by Lori DeBoer
Perched on the edge of a basalt canyon cut by the Agua Fria River, Arcosanti presents a startling sight at the end of a rutted gravel road. The buildings shrug off geometric uniformity. Bathroom-sized concrete cubes with round windows jut from exterior walls stories above the ground. Apses as large as airplane hangars nestle together in a staggered hodge-podge unified by architectural flourishes that seem inspired by the drawings of Dr. Seuss. The complex has walkways instead of streets and sprouts a profusion of stairs that head into nowhere, designed more for community gathering spots than for climbing.
Here, 60 miles north of one of the fastest-growing cities in the United States, architect Paolo Soleri has spent 30 years building an experimental community whose compact design is the antithesis to urban sprawl.
Soleri, whose urban theories have put him on par with his teacher, Frank Lloyd Wright, began the project in 1970. Around 50,000 visitors a year tour the prototype community just west of Cordes Junction, a few of them paying a steep fee to work there. I am intrigued by Arcosanti’s mission, its slow progress, and how its philosophy fares against our modern land grab. Moreover, Soleri just turned 80 last year and I wonder what will happen to the project when the master designer bows out.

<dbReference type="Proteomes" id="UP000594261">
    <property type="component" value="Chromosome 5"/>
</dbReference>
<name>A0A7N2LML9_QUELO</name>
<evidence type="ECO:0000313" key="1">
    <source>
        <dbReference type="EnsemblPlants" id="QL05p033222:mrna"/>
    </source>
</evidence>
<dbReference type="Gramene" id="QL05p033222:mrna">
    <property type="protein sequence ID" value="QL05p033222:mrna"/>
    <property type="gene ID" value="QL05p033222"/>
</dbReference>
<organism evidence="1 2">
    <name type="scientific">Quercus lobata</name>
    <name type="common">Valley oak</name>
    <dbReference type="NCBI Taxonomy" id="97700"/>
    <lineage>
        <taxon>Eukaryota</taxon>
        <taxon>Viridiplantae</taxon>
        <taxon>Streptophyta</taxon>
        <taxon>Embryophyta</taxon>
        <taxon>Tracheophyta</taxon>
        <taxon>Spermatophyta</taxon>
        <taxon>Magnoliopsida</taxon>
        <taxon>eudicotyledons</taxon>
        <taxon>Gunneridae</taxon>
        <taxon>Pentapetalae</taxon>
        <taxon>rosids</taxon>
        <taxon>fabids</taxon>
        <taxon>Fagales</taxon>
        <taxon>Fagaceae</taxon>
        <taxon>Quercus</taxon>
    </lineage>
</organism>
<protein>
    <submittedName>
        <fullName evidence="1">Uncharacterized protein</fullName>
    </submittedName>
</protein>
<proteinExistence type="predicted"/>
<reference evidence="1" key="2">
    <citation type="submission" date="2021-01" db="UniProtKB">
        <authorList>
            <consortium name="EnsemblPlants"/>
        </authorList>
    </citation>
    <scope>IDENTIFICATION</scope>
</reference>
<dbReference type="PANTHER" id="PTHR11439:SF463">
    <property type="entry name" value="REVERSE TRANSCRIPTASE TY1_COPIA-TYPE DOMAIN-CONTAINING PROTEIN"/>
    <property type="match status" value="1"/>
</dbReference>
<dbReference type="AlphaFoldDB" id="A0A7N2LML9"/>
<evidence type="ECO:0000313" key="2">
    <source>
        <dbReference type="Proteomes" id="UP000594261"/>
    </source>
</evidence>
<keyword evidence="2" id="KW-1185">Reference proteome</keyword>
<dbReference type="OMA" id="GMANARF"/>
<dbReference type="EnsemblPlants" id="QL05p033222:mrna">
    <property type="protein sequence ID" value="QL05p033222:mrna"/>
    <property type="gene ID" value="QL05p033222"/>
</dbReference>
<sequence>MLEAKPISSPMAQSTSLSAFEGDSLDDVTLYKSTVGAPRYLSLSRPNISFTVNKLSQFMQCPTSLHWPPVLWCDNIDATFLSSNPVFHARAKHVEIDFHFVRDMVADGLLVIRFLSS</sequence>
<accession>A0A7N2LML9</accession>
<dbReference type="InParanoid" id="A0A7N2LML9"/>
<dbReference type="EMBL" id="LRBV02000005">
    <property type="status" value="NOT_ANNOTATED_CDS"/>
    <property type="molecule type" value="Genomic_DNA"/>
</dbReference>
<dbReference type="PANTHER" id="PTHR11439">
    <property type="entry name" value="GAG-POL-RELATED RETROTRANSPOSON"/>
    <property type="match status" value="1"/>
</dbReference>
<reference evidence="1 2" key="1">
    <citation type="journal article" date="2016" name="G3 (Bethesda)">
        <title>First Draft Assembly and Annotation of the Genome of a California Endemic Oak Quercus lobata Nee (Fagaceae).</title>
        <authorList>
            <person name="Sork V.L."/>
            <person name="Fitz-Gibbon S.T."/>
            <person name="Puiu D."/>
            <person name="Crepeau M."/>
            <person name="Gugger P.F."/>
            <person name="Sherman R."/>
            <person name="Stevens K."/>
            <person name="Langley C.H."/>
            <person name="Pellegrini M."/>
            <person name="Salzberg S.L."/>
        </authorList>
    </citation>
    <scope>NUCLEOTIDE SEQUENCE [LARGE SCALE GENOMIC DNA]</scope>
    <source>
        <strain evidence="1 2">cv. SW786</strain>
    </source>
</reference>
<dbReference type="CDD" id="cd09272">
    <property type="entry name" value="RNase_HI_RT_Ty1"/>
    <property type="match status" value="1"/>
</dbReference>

A chilly wind pummels Arcosanti from the south, yet Soleri is being interviewed by a film crew on an open terrace, dressed in a light shirt and sandals without socks. I hear him speaking Italian as we tiptoe past. My guide explains that Soleri has won an award in his country of origin but is unable to attend, so a video will go in his stead. What is one more award, I think, when you have received two grants from the Guggenheim Foundation, three honorary doctorates, had several landmark exhibits and been feted nationally on your 80th birthday?
Though architect, urban planner, philosopher and artist, Soleri does not wish to be called a visionary (“I never have visions, I envision things”). Nevertheless, his international reputation as a forward thinker began with the publication of his 1969 book, Arcology: The City in the Image of Man. Arcology fuses architecture with ecology, producing a compact urban environment that conserves land, energy and other resources. Like a living organism, Soleri believes the evolving city should grow increasingly more complex, miniaturized and dense. At Arcosanti, a 25-acre tract of land will eventually provide shelter for 6,000 people. In contrast, Phoenix represents everything Soleri opposes: sprawl, wasted resources, expensive infrastructure, air pollution, traffic jams, hyperconsumerism and the isolation of individuals from the community.